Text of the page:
Friday, December 9, 2016
Pope St. Victor I

SemiDouble (1954 Calendar): July 28

Next in the continuing series of posts on the History of the Sovereign Pontiffs, we pick up after Pope St. Eleuterus and come to the 14th Sovereign Pontiff: Pope St. Victor I.

St. Victor, who reigned as the Supreme Pontiff from 189 until 199 AD, was born in Africa.  In fact, St. Victor is the first Pope to have been of African origin.  It was St. Victor who made Latin the official language of the Roman Catholic Church.

St. Victor was a favorite of the mistress of the Emperor Commodus, and his good relationship with her allowed him to present to her lists of imprisoned Christians.  Through her power, she was able to secure their releases.  Yet, his reign was not without its difficulties.  As stated online:
During his reign, he excommunicated several bishops for celebrating Easter on 14 Nisan.   Prior to his elevation, a difference in dating the celebration of the Christian Passover/Easter between Rome and the bishops of Asia Minor had been tolerated by both the Roman and Eastern churches. The churches in Asia Minor celebrated it on the 14th of the Jewish month of Nisan, the day before Jewish Passover, regardless of what day of the week it fell on, as the Crucifixion had occurred on the Friday before Passover, justifying this as the custom they had learned from the apostles; for this the Latins called them Quartodecimans.

Synods were held on the subject in various parts—in Palestine under Theophilus of Caesarea and Narcissus of Jerusalem, in Pontus under Palmas, in Gaul under Irenaeus, in Corinth under its bishop, Bachillus, at Osrhoene in Mesopotamia, and elsewhere—all of which disapproved of this practice and consequently issued by synodical letters declaring that "on the Lord's Day only the mystery of the resurrection of the Lord from the dead was accomplished, and that on that day only we keep the close of the paschal fast" (Eusebius H. E. v. 23). St. Irenaeus of Lyons criticized St. Victor's severity at times.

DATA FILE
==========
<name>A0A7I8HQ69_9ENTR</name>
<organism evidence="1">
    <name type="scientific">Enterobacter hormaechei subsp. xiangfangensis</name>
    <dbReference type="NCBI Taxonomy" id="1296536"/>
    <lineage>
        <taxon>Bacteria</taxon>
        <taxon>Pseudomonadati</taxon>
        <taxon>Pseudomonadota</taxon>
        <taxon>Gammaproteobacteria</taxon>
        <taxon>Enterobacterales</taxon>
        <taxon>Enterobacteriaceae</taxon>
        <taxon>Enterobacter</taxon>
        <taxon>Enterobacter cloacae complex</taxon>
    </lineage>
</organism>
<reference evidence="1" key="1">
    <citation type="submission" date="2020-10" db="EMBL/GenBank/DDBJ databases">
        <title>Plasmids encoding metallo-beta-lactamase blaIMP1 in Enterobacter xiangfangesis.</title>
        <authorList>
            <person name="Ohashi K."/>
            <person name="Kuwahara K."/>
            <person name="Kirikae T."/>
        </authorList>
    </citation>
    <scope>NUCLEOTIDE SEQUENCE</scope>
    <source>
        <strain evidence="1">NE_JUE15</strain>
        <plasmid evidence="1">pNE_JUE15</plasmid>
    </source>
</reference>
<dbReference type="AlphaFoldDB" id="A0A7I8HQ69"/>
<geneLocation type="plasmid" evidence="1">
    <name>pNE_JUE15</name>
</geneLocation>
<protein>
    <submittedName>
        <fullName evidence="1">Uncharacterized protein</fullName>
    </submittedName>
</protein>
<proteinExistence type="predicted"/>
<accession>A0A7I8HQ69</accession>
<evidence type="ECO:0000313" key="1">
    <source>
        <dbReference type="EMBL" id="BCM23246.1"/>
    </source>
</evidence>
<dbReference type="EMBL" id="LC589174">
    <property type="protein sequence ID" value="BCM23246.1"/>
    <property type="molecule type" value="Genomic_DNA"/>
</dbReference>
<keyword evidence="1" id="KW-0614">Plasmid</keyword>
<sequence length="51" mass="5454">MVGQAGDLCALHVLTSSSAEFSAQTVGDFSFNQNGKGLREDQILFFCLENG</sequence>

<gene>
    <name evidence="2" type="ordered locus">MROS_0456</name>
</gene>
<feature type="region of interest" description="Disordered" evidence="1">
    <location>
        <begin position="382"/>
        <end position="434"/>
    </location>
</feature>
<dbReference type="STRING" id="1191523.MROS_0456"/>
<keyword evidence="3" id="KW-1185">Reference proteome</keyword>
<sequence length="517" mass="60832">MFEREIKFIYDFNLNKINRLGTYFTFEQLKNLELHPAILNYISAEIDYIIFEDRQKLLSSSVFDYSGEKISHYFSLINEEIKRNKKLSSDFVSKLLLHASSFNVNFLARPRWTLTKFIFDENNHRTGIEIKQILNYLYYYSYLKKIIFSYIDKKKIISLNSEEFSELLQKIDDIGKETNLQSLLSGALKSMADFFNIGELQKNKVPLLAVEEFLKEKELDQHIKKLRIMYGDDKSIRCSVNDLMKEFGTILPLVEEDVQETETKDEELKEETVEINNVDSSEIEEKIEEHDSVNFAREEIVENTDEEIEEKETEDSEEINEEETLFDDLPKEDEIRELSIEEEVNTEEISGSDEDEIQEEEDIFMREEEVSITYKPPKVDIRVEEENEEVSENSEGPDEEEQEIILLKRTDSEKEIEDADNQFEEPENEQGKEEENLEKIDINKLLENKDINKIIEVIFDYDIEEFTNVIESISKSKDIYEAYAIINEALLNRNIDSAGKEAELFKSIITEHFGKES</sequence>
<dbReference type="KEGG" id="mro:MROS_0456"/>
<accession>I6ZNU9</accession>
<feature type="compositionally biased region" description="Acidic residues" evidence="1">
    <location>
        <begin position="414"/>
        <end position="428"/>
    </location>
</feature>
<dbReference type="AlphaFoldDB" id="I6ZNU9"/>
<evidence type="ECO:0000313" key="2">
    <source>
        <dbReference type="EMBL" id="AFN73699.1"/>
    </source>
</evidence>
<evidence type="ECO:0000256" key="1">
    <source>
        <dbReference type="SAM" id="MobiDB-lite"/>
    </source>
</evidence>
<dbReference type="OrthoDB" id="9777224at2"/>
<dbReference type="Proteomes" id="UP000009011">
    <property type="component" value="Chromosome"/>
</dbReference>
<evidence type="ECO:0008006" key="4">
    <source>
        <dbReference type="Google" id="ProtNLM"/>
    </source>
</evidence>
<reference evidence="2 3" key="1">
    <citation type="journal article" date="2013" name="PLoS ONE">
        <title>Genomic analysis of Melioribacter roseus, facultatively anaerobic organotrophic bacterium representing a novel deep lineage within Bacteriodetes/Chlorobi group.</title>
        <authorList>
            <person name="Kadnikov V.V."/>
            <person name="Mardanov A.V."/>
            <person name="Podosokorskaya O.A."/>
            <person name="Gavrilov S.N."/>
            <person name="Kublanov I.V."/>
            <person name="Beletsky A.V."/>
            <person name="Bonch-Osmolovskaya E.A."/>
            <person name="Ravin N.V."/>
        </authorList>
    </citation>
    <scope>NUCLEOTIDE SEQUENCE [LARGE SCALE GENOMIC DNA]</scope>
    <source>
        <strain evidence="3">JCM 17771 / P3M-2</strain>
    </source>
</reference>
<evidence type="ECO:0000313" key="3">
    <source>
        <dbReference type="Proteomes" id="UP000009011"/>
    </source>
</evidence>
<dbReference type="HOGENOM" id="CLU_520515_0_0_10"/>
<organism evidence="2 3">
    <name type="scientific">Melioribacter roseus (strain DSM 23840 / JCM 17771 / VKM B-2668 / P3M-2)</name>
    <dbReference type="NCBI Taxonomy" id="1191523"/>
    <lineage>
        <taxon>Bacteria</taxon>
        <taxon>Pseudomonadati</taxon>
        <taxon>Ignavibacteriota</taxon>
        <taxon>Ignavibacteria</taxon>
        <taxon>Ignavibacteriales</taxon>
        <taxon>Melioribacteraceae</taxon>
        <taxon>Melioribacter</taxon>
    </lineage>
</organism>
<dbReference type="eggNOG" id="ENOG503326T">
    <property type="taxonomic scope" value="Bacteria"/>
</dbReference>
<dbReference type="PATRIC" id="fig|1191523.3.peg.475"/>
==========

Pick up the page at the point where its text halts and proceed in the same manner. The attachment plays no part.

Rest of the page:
Accounts also show that Victor excommunicated Theodotus of Byzantium for teaching that Christ was a mere man.  Yet, St. Victor remained steadfast and stern as he faced great threats to the True Faith from both Gnosticism and Monarchianism. 

In 199, St. Victor I ultimately suffered martyrdom under Septimus Severus.  All in all, St. Victor fought for the True Faith and strongly condemned heresies strongly for the uniformity of the Church.

St. Victor, pray for us!  All You Holy Popes, pray for us!


Defend us, O Lord, through the blessed martyrdom of Your saints Nazarius, Celsus, Victor, and Innocent, and may their merits support us in our weakness. Through our Lord . . .

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del_button November 10, 2022 at 12:38 AM
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